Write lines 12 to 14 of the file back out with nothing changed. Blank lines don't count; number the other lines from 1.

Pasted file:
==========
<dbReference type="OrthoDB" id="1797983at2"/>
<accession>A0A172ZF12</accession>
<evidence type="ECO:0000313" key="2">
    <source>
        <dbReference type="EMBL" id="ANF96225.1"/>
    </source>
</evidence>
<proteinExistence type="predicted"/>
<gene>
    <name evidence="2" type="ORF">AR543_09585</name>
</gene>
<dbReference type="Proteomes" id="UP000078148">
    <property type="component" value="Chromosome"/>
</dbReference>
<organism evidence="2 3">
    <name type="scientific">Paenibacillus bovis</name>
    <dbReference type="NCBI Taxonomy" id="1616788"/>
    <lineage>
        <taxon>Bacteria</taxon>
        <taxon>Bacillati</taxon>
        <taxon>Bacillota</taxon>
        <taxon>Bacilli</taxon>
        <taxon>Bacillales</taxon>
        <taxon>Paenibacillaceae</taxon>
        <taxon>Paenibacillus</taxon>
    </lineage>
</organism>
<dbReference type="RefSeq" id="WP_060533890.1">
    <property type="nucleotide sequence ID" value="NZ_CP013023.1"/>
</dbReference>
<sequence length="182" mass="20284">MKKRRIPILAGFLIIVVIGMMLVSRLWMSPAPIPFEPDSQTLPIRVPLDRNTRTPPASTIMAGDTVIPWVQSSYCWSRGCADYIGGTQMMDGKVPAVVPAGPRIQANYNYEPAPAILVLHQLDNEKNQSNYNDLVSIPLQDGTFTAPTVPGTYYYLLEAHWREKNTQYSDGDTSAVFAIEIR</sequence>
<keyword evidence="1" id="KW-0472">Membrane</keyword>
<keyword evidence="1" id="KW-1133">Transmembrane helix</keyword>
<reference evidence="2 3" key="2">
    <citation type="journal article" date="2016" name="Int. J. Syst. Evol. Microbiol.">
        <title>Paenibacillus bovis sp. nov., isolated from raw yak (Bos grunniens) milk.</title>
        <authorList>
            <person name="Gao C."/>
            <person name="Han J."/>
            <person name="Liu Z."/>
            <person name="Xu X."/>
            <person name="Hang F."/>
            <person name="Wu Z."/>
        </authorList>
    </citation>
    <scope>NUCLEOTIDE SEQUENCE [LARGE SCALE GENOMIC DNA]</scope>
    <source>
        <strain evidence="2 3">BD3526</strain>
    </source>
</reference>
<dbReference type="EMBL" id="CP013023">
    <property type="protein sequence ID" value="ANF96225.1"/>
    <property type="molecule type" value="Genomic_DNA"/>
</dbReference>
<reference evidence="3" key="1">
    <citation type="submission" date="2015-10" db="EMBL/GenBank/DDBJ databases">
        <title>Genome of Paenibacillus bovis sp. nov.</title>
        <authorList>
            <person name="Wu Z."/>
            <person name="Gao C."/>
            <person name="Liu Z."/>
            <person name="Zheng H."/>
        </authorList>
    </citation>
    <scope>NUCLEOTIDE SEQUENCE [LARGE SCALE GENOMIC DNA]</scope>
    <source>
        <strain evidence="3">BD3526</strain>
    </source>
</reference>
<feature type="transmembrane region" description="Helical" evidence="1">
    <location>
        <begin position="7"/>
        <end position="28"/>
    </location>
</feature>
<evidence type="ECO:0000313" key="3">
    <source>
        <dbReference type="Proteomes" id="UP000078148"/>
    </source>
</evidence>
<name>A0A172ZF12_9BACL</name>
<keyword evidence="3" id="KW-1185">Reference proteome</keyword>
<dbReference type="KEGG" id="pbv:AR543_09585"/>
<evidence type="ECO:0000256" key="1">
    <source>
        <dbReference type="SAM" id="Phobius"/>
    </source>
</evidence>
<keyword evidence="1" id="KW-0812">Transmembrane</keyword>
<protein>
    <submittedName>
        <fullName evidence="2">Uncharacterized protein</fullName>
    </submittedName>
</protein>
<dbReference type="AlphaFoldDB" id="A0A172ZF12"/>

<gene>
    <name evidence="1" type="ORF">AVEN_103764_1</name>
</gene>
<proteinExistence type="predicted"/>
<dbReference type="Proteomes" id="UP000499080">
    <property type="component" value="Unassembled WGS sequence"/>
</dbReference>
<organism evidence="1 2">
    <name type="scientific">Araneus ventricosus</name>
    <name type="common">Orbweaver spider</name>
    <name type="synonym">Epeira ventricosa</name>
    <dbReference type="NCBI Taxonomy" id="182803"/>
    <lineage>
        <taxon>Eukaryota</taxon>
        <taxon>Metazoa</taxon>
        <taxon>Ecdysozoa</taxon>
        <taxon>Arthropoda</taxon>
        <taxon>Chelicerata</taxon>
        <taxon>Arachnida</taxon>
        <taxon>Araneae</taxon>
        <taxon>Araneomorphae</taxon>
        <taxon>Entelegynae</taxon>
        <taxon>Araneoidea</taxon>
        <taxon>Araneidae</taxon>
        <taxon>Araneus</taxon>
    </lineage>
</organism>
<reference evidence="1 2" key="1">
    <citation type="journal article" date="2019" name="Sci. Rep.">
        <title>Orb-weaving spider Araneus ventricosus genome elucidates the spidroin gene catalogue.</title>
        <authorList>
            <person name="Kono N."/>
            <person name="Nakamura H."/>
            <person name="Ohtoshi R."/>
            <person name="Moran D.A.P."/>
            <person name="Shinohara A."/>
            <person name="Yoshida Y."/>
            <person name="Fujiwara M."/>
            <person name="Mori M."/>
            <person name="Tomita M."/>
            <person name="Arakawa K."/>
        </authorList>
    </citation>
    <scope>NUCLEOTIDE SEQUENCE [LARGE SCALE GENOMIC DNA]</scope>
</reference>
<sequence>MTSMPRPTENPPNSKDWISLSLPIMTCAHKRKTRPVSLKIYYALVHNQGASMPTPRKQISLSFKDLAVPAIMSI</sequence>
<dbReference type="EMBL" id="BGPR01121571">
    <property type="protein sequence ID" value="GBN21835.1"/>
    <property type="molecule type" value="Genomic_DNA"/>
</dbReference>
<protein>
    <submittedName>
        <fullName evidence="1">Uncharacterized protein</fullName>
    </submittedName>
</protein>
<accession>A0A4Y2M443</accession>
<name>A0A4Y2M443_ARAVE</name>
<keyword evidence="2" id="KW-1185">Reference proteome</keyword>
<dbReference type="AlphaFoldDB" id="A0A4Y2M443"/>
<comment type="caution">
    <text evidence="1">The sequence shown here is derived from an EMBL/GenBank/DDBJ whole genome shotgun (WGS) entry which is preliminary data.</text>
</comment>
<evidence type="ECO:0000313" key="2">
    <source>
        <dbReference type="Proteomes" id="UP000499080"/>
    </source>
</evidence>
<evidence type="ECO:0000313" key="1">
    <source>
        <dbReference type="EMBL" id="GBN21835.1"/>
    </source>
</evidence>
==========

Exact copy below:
<dbReference type="Proteomes" id="UP000078148">
    <property type="component" value="Chromosome"/>
</dbReference>